Tuesday, July 15, 2008

100 Things - exit stage left!

I'm making progress on the Remove One Thing A Day project. I've tossed out a wobbly folding chair that no longer folded, let go of a Deskjet 840C that finally started chuttering rather than printing and returned the canopy that fell apart after one use, and (get this!) didn't replace it with another one.

There's also a box in my living room with a growing mountain of stuff: toys someone else's kids can chew; a zip-up jacket and two winter scarves that were probably left here by friends of my kids when they were all in junior high a decade ago; those special dorm sheets and pillow cases used for one semester of college and then I don't want to know what they slept in or where; some extraneous holiday-themed table linens and a faux-sombrero from Chevy's. Now I just have to get the box from my living room to the Goodwill. How hard is that?

Obviously hard enough because the box is still sitting there. Dang!

We won't go into the bizarre and probably latent-OCD reasons why I simply can't put the box in the back of the car and then take it out when I get to Saks Thrift Avenue (clever name, no?). I think maybe I'm waiting to fill it up. But how full is full? Is the box going to sit there for 6 months slowly gathering random small things, a thick layer of dust and cat dander? The correct answer is yes.

So I've come up with yet another plan (stick with me long enough and we'll have enough to wallpaper the Oval Office). The other day, I was out in my studio, which is one of those built-in-day garden shed kits, roughly 10 by 12 feet. But I treat it like one of those magic bottomless bags. I'm constantly bringing things out to it: books, notebooks, tchotchkes I think I can't write without, another cozy blanket for winter, a fan for summer -- while rarely taking anything out unless there's an odor involved. It became so crowded I could barely turn around in it; my ideas got all tangled every time I looked up. Then I lost a cat in a corner behind a few piles. Boy, was he pissed when I finally realized he'd gone missing and came to let him out. Standing in the doorway, enduring the silent wrath of one indignant tabby, I stared at the over-full shelves, the stacks of books and papers, the piles of blankets, the encroaching tide of magazines and odd socks on the floor; it occurred to me that I could probably take 100 things out and still have plenty of stuff to spare. It would be the inverse of the original proposal of owning only 100 things, though I'd settled on having only 100 things in any given room--not counting books.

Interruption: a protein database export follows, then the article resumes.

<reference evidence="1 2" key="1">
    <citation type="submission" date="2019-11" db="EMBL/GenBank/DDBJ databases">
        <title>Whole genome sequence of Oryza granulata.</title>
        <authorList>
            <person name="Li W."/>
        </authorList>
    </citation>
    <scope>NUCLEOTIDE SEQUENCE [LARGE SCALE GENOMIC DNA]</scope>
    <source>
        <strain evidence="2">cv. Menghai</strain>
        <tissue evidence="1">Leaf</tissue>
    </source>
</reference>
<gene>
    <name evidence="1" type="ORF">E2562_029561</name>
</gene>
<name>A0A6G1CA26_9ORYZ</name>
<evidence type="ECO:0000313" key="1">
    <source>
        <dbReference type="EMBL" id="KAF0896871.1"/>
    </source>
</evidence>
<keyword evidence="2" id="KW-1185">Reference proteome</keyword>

Of course, hypocrites that we are, when we take them out, we'll count books as one thing.

p.s. I've taken 66 things out so far and I like the result. So spacious, so airy...well, it will never be airy exactly, but at least now we have air flow.


  1. Poor Maurice! We've talked about getting rid of some junk when I get home, but before he gets home. Like the closet that is full to the brim with nothing but cardboard boxes. The only reasonable-sounding explanation is that college dorm living has given us cardboard box shortage anxiety. Actually, even that doesn't sound particularly reasonable...

  2. hee, hee! too funny! a bad case of CBSA Disorder! I'll bet you could post that on Craigslist for folks who are moving...they wouldn't even have to come upstairs; you could leave them on the street at a pre-arranged time.


Noise makers!